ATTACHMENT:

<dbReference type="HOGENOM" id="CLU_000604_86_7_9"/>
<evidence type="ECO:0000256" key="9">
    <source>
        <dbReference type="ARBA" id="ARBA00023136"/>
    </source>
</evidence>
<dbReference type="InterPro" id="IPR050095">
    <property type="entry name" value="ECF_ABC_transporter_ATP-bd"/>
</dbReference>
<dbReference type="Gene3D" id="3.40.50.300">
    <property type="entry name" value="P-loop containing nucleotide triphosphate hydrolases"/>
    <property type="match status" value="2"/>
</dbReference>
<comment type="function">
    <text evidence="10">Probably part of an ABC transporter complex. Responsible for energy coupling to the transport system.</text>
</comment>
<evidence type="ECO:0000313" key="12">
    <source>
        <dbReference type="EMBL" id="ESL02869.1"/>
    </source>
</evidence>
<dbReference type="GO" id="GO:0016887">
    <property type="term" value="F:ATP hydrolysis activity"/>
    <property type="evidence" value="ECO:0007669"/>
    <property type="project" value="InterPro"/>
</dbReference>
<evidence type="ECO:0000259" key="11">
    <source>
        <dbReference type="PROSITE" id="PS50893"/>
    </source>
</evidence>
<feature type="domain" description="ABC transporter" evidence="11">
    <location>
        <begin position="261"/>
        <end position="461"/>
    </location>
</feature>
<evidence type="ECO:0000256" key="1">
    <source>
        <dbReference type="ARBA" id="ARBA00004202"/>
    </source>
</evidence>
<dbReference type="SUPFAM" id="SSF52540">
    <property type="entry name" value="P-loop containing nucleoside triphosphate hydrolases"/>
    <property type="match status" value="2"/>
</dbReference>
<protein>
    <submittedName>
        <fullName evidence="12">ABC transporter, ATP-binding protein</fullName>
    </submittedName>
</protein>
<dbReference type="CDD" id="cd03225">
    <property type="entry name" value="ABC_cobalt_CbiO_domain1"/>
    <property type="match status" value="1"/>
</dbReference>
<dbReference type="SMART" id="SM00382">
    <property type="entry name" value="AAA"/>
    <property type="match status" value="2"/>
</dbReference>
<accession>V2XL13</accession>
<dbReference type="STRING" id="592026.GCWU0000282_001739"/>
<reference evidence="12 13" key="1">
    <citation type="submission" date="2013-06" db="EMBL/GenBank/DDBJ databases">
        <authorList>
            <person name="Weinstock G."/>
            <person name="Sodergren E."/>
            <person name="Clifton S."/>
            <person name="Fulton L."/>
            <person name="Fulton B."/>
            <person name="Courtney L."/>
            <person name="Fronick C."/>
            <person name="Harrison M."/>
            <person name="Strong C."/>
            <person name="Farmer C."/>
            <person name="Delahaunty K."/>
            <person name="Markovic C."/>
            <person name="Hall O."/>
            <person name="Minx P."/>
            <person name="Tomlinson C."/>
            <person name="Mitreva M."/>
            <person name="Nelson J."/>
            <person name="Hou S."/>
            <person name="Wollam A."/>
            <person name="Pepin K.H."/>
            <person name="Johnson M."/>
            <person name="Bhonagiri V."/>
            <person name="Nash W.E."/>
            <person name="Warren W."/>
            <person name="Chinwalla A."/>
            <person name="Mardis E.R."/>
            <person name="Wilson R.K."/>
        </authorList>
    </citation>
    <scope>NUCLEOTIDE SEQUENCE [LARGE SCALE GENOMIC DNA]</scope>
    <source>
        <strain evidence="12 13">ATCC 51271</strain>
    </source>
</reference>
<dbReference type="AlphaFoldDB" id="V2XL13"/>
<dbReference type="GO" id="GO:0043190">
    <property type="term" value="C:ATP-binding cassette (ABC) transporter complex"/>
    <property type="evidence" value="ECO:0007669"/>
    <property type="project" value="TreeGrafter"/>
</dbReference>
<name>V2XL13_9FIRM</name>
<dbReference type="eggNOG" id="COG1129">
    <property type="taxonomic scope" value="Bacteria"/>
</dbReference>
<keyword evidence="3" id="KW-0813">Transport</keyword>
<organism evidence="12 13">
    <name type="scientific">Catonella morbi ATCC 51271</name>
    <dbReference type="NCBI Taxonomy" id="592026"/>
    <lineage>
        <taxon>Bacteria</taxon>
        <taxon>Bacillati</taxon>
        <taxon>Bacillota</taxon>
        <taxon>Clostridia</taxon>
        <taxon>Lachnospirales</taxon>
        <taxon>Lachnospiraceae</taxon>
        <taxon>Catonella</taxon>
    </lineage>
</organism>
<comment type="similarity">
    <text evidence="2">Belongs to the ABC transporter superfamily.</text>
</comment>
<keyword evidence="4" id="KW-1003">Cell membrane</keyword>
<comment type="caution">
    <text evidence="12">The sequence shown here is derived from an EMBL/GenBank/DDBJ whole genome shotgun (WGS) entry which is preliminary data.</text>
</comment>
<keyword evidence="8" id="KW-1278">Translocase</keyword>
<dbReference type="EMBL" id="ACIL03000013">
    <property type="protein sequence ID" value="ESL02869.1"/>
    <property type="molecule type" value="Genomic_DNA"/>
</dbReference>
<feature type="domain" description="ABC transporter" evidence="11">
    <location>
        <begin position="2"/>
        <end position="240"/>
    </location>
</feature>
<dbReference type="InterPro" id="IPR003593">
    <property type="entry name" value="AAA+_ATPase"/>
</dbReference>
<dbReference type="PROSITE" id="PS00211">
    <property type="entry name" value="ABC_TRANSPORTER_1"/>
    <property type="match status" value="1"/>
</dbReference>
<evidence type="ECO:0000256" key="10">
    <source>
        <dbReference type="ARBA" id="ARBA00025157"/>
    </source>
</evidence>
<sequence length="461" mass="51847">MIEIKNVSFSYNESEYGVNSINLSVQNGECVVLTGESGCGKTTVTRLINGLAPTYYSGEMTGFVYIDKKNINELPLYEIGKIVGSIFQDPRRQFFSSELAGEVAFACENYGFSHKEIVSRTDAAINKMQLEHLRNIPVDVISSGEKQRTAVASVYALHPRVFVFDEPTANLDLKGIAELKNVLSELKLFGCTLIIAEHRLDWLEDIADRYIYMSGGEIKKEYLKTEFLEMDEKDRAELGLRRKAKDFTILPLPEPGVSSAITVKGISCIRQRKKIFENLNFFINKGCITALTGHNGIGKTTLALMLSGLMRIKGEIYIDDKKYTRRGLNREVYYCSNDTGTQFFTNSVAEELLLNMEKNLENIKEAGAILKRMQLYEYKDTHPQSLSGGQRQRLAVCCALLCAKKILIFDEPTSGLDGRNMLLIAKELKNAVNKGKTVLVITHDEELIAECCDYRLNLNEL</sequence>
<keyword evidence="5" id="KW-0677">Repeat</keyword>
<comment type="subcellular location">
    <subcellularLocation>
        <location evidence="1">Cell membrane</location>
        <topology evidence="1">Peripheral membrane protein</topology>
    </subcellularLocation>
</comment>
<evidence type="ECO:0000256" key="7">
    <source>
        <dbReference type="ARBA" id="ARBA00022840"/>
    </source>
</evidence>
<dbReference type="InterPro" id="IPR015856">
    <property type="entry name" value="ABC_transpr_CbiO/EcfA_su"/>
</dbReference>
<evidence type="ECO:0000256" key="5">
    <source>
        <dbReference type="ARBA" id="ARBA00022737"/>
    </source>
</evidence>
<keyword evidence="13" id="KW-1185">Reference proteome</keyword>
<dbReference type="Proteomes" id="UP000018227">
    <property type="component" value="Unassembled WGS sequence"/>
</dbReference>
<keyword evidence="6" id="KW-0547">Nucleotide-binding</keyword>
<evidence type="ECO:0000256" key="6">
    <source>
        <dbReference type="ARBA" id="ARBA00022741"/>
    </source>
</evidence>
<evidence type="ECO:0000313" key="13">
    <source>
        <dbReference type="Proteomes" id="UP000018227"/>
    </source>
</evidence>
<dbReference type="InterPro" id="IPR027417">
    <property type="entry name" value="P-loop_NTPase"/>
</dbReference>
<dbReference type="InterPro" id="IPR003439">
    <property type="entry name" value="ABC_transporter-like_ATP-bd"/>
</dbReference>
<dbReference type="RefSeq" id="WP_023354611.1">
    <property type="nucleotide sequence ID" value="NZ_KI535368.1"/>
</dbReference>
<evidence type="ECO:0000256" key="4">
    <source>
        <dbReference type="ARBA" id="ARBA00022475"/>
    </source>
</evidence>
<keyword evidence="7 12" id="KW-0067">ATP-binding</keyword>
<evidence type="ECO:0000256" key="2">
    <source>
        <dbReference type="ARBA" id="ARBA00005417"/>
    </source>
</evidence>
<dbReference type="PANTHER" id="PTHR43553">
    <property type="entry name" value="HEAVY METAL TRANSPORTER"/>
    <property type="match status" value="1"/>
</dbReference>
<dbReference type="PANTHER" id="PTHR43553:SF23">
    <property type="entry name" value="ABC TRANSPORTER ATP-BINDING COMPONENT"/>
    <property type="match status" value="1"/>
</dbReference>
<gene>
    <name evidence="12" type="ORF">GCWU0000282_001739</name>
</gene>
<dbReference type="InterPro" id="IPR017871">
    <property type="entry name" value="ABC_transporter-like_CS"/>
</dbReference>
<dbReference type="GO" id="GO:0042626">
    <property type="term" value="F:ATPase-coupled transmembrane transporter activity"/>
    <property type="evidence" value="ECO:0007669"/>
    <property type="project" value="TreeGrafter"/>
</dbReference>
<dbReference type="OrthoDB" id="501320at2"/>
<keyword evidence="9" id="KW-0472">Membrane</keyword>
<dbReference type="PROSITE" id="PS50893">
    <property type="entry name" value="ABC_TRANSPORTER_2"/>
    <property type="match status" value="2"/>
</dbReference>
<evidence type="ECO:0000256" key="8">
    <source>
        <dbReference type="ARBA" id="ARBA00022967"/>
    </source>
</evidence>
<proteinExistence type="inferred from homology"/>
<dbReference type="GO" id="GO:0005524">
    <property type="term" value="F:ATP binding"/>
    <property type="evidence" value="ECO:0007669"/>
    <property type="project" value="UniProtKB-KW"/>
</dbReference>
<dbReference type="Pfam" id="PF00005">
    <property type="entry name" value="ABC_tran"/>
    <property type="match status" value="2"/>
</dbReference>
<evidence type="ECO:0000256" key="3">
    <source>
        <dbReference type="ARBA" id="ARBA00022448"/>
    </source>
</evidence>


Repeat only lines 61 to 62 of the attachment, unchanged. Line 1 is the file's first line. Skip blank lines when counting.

<dbReference type="STRING" id="592026.GCWU0000282_001739"/>
<reference evidence="12 13" key="1">